The references to the 1965 blackout and Three Mile Island, not to mention consumerism itself, sound quaint now, but they are the sort of problems that are still with us. Similarly, The Culture of Narcissism: American Life in an Age of Diminishing Expectations, the 1979 bestseller to which The Minimal Self is a clarifying sequel, begins with an invocation of the twentieth century’s terrors: “The Nazi holocaust, the threat of nuclear annihilation, the depletion of natural resources, well-founded predictions of ecological disaster have fulfilled poetic prophecy, giving concrete historical substance to the nightmare, or death wish, that avant-garde artists were the first to express.” At the heart of both books is a lament for a culture that has lost the ability to accept limits, that has been overtaken by a horror of death and old age, and that, having sacrificed the consolations of religion, belief in posterity, and a long view of history, acquiesces to a general anomie.

I happened to revisit Lasch’s work around the same time I saw a screening of Noah Baumbach’s adaptation of Don DeLillo’s 1985 novel White Noise, which I was also rereading. Baumbach treats DeLillo’s story, perhaps appropriately, as a comedy and a period piece. Jack and Babette, the sympathetic campus yuppies raising a family of children from their previous marriages in a college town, are Laschian characters: Jack, the academic careerist whose shtick is to treat the life of Adolf Hitler as a sort of pop culture artifact; Babette, in thrall to her fitness regime and to an experimental drug that promises to rid her of the fear of death. After a comically violent climax that has the couple suffering minor gunshot wounds, they arrive at a hospital where they are attended to by nuns.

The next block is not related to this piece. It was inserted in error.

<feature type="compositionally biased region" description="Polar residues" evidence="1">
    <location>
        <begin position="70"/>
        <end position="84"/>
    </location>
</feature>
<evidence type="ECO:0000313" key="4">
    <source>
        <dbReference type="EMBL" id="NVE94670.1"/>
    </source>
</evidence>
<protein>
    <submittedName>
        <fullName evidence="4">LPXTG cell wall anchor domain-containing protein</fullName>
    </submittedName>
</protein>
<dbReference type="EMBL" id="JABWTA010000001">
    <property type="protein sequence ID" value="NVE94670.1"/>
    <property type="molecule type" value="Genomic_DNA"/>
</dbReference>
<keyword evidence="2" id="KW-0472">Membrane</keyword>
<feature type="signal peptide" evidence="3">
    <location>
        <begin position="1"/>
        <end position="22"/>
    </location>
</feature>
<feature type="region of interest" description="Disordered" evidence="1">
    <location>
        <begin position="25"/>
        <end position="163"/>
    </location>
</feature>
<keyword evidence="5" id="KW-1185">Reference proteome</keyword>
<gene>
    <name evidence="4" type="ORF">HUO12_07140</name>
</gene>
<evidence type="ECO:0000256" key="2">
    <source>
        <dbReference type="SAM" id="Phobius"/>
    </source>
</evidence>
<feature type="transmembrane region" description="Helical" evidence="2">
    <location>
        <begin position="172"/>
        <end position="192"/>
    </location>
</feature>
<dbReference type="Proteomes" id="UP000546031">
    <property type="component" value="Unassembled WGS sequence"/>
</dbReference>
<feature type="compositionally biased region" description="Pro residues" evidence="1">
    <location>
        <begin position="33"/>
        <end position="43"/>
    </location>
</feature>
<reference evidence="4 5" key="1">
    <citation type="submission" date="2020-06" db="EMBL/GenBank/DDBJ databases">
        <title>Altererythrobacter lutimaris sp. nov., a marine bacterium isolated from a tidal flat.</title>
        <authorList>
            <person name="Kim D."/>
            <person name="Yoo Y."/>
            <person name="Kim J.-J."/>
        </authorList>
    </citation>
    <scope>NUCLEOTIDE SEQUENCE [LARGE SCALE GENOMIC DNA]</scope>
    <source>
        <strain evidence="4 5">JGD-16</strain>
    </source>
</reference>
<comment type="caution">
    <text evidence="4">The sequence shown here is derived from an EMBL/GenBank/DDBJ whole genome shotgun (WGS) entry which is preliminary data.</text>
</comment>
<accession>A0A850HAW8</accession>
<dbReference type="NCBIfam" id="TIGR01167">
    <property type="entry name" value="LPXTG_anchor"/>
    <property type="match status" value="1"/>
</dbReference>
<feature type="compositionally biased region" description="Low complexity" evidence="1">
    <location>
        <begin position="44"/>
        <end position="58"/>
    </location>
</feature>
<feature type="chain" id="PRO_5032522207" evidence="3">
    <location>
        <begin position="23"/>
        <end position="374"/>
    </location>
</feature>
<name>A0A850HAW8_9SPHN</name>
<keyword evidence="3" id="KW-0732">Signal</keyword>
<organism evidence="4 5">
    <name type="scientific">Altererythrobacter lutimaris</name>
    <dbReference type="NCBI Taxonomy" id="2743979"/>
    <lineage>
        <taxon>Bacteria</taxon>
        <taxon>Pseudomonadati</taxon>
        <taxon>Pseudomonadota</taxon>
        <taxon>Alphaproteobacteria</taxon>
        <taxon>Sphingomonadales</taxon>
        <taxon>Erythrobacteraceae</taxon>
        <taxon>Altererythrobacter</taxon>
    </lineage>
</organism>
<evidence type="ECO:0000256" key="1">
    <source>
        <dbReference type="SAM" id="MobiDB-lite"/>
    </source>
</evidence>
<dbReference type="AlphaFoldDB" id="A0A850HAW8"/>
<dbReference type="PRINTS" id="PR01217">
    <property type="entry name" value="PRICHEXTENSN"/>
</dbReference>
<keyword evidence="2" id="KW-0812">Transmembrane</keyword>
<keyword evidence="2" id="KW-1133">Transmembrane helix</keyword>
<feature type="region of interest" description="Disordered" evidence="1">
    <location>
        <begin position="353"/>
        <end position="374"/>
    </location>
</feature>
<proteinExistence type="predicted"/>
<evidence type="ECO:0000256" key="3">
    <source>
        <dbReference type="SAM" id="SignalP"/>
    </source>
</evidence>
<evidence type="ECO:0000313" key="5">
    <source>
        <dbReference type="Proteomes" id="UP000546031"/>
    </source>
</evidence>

It’s a moment Lasch might have appreciated, a symbolic return to the care of those who still value the sacred and the ancient. In the novel, one of the nuns tells Jack: “It is our task in the world to believe things no one else takes seriously. To abandon such beliefs completely, the human race would die. This is why we are here. A tiny minority. To embody old things, old beliefs. The devil, the angels, heaven, hell. If we did not pretend to believe these things, the world would collapse.” When their wounds are healed, Jack and Babette bring their family to that paradise of consumerism — the supermarket, where, in Baumbach’s adaptation, an uproarious musical number with what seems like the whole town dancing ensues.